Foreign policy analyses written by CFR fellows and published by trade presses, academic presses, or the Council on Foreign Relations Press.

The River Runs Black

Author: Elizabeth C. Economy

Selected by the Globalist as one of the top ten books of 2004, The River Runs Black is the most comprehensive and balanced volume to date on China's growing environmental crisis and its implications for the country's development.

See more in Pollution; China

East Asian Economic Regionalism

Author: Edward J. Lincoln

Edward J. Lincoln takes up critical questions concerning the East Asian economy in this timely and important book and explores what is happening to regional trade and investment flows and explains what sort of regional arrangements would be the most attractive for the United States, and for the world economy.

See more in Asia and Pacific

In Defense of Globalization

Author: Jagdish N. Bhagwati

An internationally renowned economist, Jagdish Bhagwati takes conventional wisdom—that globalization is the cause of several social ills—and turns it on its head. Properly regulated, globalization, he says, is the most powerful force for social good in the world.

See more in Globalization; Global

Free Trade Today

Author: Jagdish N. Bhagwati

In Free Trade Today, Dr. Bhagwati applies critical insights from revolutionary developments in commercial policy theory to show how the pursuit of social and environmental agendas can be creatively reconciled with the pursuit of free trade.

See more in Global; Globalization; Trade

Naked Tropics

Author: Kenneth R. Maxwell

Distinguished historian Kenneth Maxwell, Nelson and David Rockefeller senior fellow for inter-American studies at the Council on Foreign Relations, collects some of his most significant writings, concerning a variety of fields.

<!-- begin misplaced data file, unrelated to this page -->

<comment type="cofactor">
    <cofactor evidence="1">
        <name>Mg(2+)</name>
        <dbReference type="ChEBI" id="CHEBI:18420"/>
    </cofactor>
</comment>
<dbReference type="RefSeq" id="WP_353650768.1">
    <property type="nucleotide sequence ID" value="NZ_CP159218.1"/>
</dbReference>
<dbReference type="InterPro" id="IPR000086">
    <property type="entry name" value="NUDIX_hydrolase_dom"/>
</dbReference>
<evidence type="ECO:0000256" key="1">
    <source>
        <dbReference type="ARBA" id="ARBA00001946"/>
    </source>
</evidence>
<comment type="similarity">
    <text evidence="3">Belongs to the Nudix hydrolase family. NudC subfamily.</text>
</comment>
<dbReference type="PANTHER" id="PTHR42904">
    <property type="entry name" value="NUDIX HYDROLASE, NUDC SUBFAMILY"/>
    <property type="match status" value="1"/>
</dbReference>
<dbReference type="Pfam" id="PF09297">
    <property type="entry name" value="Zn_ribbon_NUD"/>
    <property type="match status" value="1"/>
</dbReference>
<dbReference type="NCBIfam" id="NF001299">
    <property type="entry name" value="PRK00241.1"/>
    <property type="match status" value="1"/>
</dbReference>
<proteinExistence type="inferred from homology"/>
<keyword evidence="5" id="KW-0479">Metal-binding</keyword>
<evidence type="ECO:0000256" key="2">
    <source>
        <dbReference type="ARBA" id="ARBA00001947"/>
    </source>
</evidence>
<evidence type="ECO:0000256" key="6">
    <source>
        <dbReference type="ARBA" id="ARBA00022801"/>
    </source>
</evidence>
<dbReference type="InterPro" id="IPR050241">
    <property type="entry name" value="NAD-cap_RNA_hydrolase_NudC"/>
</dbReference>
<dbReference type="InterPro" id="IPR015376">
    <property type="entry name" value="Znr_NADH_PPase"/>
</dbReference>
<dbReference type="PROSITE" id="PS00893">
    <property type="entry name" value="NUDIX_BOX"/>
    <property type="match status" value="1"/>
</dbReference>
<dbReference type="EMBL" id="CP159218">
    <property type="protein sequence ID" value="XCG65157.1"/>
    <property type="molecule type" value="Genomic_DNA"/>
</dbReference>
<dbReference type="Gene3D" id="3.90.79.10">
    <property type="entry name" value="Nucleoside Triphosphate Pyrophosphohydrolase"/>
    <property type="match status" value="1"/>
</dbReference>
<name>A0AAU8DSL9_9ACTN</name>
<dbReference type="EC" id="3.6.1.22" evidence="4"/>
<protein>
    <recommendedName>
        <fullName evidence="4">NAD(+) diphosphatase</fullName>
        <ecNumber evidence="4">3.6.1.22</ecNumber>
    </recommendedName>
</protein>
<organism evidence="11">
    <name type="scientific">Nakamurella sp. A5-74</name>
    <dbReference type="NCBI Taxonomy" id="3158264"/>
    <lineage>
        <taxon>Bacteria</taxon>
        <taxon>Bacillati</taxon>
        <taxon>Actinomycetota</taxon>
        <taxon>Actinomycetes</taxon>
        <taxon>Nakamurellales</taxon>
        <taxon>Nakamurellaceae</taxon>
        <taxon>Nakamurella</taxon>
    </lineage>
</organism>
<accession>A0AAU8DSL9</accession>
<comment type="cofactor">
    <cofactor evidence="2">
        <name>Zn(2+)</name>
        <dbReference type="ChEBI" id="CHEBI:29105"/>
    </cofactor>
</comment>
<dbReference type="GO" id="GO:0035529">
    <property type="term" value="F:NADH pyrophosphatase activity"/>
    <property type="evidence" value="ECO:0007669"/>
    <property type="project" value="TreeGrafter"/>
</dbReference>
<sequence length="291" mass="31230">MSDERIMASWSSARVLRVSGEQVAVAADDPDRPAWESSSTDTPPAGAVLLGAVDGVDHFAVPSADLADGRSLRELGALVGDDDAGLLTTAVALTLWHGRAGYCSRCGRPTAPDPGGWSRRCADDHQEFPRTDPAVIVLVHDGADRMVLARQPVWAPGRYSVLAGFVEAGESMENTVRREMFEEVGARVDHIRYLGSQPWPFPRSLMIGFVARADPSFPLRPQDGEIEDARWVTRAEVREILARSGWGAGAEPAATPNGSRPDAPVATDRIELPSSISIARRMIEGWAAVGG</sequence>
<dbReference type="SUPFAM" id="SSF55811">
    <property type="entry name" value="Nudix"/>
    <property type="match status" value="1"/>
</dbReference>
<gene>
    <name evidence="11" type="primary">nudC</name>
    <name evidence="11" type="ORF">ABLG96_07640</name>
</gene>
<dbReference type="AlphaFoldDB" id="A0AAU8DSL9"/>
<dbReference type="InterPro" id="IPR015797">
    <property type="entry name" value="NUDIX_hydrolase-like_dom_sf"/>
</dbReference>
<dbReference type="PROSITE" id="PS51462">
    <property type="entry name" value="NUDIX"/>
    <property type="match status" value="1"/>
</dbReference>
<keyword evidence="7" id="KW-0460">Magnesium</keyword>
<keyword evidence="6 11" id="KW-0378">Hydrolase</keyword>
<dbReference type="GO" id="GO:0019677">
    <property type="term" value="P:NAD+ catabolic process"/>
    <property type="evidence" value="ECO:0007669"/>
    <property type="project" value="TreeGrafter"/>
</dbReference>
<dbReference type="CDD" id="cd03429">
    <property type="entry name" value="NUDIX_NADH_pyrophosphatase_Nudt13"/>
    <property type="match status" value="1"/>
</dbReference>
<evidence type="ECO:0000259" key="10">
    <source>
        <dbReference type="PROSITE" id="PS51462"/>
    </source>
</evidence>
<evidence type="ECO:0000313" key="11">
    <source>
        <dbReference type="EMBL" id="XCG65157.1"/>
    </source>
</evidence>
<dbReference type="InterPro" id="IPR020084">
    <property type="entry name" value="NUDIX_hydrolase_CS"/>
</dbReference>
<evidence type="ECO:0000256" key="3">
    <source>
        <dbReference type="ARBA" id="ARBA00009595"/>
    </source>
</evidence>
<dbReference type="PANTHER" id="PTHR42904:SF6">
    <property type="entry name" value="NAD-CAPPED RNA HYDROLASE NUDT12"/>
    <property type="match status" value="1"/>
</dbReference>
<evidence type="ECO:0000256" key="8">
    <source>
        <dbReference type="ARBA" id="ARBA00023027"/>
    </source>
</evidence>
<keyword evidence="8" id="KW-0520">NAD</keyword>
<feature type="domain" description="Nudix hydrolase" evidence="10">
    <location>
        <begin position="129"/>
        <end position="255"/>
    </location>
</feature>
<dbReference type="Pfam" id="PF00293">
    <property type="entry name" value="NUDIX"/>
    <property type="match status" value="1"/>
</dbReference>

See more in Americas

Support Any Friend

Author: Warren Bass

Senior Fellow Warren Bass offers striking new insights into the origins of today's Middle East and illuminates three of the most memorable figures of the twentieth century and their diplomatic struggles at the height of the Cold War: David Ben-Gurion; Egyptian president Gamal Abdel Nasser; and the young and dynamic John F. Kennedy.

See more in History and Theory of International Relations

The Bridge to a Global Middle Class

A thought-provoking retrospective that culls the views of economists, international financial institutions, Wall Street, organized labor, and various public-interest organizations on how to fortify the U.S. global financial infrastructure. The effort is the culmination of an eighteen-month study that sought to encourage the evolution of middle-class-oriented economic development in emerging-market countries.

See more in United States; Economic Development; Emerging Markets

Opening NATO's Door

Author: Ronald D. Asmus

CFR Fellow Ronald Asmus, who as a former adviser to Secretary of State Madeleine Albright was one of the architects of NATO enlargement, draws on State Department classified archives to answer questions concerning the history and development of NATO.

See more in NATO

Blood on the Doorstep

Author: Barnett R. Rubin

Barnett R. Rubin concludes that preventive action should be a much higher priority for the United States, other governments, international organizations, and nongovernmental organizations (NGOs) than it currently is.

See more in Conflict Prevention

The End of the American Era